This is a quote from a National Library spokesperson (Straits Times, 16 October 2008), after a disgruntled library user, angry that his illegally parked bicycle had been chained, locked the main entrance to the library.
Let’s consider this sentence: By locking even one door, it inconveniences members of the public.
It doesn’t work for structural reasons. First, by locking even one door is an adverbial of cause/reason. If we move it, we get It inconveniences members of the public by locking even one door — which shows more clearly how bad the original sentence was.
Second, what does the subject it refer to? Most definitely not the non-finite clause before it. Hence, make it: By locking even one door, one inconveniences/you inconvenience members of the public or Locking even one door inconveniences members of the public.
This headline (ST Web, 16 October 2008) should read, Keep cool, Lewis: Hakkinen. A comma is needed before vocatives — when a person is being addressed directly.
Similarly, we ought to write Hi, Lewis — but this is decidedly rare in these punctuation-shy times.
Thursday, October 09, 2008
This Straits Times (9 October 2008) headline, though perfectly grammatical, amused me because I couldn’t get the idea out of my head that the writer meant he spotted a very young insect (e.g. baby fly vs adult fly). This interpretation has the noun phrase a toddler fly, with a as determiner, fly as head noun, and toddler as noun premodifier.
The intended meaning was, of course, that the writer saw a toddler go up in the air when turbulence hit the Singapore–Perth flight. Here, the noun phrase is a toddler, and fly is a non-finite verb.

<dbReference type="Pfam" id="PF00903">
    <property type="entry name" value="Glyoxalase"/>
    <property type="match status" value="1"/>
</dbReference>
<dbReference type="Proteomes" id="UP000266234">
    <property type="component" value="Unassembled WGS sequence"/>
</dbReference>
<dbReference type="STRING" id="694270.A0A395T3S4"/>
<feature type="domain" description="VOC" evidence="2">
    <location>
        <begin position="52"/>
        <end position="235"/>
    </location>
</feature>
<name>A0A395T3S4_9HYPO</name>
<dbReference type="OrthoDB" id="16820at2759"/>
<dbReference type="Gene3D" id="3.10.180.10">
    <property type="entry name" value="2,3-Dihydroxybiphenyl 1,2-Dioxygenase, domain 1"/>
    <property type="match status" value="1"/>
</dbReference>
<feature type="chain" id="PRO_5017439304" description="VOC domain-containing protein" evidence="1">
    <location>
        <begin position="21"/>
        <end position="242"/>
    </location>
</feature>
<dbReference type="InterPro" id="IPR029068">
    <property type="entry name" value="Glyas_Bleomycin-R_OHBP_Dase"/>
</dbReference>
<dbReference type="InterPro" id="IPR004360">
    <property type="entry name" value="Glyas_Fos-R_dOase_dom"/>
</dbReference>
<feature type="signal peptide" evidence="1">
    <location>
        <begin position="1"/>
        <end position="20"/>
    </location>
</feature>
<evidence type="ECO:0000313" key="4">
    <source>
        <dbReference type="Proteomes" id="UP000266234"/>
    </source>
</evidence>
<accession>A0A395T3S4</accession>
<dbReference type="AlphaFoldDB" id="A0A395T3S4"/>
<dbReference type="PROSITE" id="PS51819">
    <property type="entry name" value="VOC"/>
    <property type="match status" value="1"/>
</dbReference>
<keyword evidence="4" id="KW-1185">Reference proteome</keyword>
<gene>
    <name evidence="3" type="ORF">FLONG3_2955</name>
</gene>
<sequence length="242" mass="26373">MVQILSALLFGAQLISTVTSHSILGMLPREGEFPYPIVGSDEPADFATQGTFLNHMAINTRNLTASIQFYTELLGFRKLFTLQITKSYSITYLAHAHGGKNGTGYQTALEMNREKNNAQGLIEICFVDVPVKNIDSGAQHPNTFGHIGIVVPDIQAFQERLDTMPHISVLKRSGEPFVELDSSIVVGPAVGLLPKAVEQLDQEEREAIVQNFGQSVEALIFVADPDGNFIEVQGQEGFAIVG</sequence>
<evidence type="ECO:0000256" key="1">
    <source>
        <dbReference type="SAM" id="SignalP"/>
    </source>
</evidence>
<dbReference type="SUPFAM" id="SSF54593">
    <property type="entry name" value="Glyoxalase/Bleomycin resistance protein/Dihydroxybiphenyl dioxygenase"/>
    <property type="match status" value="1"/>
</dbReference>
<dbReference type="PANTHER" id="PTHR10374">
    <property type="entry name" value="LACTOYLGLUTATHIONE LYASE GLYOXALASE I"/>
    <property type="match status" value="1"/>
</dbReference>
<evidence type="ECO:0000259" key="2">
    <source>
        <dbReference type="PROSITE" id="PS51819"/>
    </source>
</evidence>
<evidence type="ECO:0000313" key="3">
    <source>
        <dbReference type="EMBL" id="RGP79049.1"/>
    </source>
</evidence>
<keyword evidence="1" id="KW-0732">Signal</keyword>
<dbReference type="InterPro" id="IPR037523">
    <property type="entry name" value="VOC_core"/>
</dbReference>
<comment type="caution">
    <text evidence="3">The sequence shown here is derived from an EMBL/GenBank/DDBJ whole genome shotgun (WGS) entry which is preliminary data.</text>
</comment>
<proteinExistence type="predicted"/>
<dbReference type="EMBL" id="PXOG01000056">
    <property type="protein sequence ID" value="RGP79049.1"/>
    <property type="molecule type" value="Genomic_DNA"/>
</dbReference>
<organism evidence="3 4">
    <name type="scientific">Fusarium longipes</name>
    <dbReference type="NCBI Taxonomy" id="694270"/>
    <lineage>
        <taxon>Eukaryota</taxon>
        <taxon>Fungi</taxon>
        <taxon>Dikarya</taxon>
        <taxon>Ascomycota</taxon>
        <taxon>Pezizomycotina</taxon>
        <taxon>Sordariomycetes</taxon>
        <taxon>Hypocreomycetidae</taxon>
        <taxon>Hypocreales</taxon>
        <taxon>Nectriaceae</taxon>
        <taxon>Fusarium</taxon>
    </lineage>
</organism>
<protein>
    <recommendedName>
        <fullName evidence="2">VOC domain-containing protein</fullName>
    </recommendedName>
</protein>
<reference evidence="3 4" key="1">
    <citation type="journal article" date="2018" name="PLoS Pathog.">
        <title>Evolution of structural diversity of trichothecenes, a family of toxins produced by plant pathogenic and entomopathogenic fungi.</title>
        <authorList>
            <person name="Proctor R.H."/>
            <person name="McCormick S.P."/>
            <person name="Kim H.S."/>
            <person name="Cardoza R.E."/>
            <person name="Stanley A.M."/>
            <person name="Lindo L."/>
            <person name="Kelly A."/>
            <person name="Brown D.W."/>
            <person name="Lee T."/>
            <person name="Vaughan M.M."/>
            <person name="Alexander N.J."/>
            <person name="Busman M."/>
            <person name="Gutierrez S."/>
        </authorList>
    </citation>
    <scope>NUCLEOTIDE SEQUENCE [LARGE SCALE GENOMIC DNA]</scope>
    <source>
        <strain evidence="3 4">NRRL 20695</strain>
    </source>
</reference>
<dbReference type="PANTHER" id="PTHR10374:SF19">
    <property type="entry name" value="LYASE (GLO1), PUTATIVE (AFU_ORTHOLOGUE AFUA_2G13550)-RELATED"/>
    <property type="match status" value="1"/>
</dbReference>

Monday, September 29, 2008
Looks like this (rather opportunistic) ad congratulated the wrong person.
New Moon congratulates Singapore on F1’s first-ever night race.
New Moon celebrates Singapore’s 1st night race (actually F1’s too).
First, news is an uncountable noun, so we’d have to use much. However, it is followed by the countable nouns events and invites, both of which can take many, so this presents us with the problem of how to combine them.Second, the word inundated already carries an implication of excess, so too much/many is clearly redundant. The writer should simply have said: I’ve been inundated with F1-related fashion news, events and invites. And not an iota of meaning would have been lost.
Make it the costs of securities trading in Singapore have risen, because the plural head noun costs needs a plural verb.
Wednesday, September 24, 2008
I must be getting pretty obsessive if I cannot let even an error in a comic strip pass ...
But here goes. The first speech bubble should read: Mom, I never thought I’d be one of those parents who are always screaming no at her kids.